Sometime when people visit our house for the first time, they ask why there’s a drawing of a female werewolf on my bookshelf (this is usually after they’ve perused Sweetums’ Bigfoot collection.) I’ve mentioned the Wolf Woman of Mobile in many of my stories for AL.com and at speaking events.
The Wolf Woman was a cryptid that was supposedly sighted in Mobile, Ala., in 1971.
To explain further, here’s a little something I wrote in my book “Not Quite Right:”
After numerous residents contacted police and the newspaper office to report sightings, editors decided they should address the issue. Here’s a quote from that story in the April 8, 1971, edition: “Listening to as many as 50 phone calls the Press Register has received, day and night, in approximately a week, you wonder if perhaps there isn’t something out there.”
And according to witnesses, she really was something. The creature was described as “pretty and hairy,” and “the top half was a woman and the bottom was a wolf.”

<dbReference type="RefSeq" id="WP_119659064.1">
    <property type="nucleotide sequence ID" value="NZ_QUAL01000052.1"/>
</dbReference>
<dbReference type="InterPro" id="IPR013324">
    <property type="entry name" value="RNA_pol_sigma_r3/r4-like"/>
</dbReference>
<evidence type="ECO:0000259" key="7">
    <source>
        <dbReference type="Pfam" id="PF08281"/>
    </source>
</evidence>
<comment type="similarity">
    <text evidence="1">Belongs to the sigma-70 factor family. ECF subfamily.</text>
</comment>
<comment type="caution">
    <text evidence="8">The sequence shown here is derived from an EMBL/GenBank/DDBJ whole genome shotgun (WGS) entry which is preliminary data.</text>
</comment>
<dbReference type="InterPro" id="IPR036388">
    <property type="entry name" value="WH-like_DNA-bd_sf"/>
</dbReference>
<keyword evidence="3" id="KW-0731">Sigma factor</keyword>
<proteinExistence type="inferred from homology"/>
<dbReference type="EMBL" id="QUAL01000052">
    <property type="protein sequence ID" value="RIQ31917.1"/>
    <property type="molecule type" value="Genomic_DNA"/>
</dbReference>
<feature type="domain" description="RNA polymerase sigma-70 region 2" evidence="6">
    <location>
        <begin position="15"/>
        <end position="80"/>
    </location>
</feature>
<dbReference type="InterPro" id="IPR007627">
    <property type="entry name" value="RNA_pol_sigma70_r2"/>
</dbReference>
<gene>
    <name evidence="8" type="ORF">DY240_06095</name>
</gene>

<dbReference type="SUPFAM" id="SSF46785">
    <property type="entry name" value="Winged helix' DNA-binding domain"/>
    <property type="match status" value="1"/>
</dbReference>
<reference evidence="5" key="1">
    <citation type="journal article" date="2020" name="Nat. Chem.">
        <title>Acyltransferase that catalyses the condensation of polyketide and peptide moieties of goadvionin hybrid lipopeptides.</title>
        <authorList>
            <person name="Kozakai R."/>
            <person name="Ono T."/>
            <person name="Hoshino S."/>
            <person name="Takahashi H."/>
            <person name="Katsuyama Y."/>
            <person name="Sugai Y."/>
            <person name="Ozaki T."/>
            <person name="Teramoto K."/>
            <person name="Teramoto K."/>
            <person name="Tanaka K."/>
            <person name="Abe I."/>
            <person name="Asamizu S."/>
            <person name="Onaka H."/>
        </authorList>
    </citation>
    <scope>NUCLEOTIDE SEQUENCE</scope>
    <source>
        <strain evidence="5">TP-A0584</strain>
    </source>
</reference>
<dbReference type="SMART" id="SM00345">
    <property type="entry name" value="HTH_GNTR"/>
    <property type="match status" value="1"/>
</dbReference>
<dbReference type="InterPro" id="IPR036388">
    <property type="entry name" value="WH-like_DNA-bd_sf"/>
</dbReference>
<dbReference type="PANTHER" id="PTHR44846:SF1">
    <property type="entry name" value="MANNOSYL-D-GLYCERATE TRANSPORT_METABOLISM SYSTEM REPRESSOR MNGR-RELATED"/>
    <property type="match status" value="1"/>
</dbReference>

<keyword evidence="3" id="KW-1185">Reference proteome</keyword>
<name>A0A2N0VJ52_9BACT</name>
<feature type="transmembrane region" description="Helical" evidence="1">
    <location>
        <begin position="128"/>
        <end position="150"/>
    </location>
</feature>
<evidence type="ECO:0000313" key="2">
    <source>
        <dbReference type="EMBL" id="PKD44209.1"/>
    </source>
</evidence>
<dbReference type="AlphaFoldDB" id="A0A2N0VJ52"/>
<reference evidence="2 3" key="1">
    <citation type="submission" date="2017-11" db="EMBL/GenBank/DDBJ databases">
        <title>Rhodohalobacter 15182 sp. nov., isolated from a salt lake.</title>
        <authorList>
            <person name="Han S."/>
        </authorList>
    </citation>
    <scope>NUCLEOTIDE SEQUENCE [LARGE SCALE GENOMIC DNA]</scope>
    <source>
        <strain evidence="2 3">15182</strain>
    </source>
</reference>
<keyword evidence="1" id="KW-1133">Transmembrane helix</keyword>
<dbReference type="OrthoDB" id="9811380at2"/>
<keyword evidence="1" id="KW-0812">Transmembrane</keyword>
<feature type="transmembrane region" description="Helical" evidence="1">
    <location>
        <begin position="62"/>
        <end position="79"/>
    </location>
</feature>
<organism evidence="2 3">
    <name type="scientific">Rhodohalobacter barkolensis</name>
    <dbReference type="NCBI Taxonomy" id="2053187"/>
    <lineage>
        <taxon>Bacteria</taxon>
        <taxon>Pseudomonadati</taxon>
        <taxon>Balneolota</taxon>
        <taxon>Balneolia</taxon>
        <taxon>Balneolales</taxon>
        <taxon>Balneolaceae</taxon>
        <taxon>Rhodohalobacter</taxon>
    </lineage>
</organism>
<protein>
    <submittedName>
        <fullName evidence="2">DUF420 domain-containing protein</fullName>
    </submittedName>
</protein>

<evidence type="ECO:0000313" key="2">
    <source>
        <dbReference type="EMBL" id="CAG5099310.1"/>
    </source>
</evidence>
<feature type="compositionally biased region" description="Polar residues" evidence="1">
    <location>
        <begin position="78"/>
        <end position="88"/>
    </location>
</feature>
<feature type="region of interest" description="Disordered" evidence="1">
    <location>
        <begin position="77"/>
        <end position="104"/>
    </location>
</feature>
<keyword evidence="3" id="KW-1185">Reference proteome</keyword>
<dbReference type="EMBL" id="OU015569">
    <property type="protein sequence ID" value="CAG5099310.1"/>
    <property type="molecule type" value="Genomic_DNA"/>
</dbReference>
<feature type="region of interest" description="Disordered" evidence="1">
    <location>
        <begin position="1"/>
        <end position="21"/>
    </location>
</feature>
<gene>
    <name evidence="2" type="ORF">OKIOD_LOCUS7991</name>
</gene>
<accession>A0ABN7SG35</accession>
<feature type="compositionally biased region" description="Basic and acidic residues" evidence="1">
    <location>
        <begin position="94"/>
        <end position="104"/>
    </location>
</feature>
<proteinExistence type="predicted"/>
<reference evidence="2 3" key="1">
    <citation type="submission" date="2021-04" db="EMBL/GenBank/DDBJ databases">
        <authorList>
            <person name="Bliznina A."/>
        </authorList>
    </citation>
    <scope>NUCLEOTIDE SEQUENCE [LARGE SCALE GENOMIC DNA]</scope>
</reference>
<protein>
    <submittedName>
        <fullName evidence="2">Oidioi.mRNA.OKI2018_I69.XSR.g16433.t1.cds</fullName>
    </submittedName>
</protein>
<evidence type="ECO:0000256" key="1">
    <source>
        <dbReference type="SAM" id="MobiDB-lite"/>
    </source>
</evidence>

Based on these descriptions, an illustrator on the newspaper staff drew a likeness of the creature. She was stunning. She was the kind of wolfwoman you might like to invite to girls’ night out and, after a few mojitos, ask her if she’s really as wild as her incredibly long and deadly looking claws would have you believe. Her delicate, doglike ears poked flirtatiously through long flowing tresses. She had a smattering of hair on her face, but she wore it with confidence. Her lips were full and slightly pursed as if she were about to blow a large bubble of chewing gum (Although I’m sure she wasn’t. It would be irresponsible to chew gum with all that hair.) And like a true southern wolfwoman, she was drawn using a graceful paw to toss the long locks from her face in a subtle, come-hither manner.
Not too long ago, while going through archives at the Mobile newspaper, I stumbled across the original drawing. After more than forty years in a file folder, her lines were as bold as ever. It’s a wonder she never got her own comic book. But sightings of the wolfwoman ebbed after just a few weeks and her legend faded into obscurity. Is it possible she still roams the outskirts of Mobile, her hair now styled in the blue-gray coif known as the granny bun, her long legs bent with arthritis?
To honor the first female mythical, fictional, not really real creature I’d heard of, I had the drawing framed and hung on the wall of my home office. It is a daily reminder of how insidious sexism can be. Wherever she is, I want Wolf Woman to know her place in the world of mythical, fictional, not really real creatures has not been forgotten.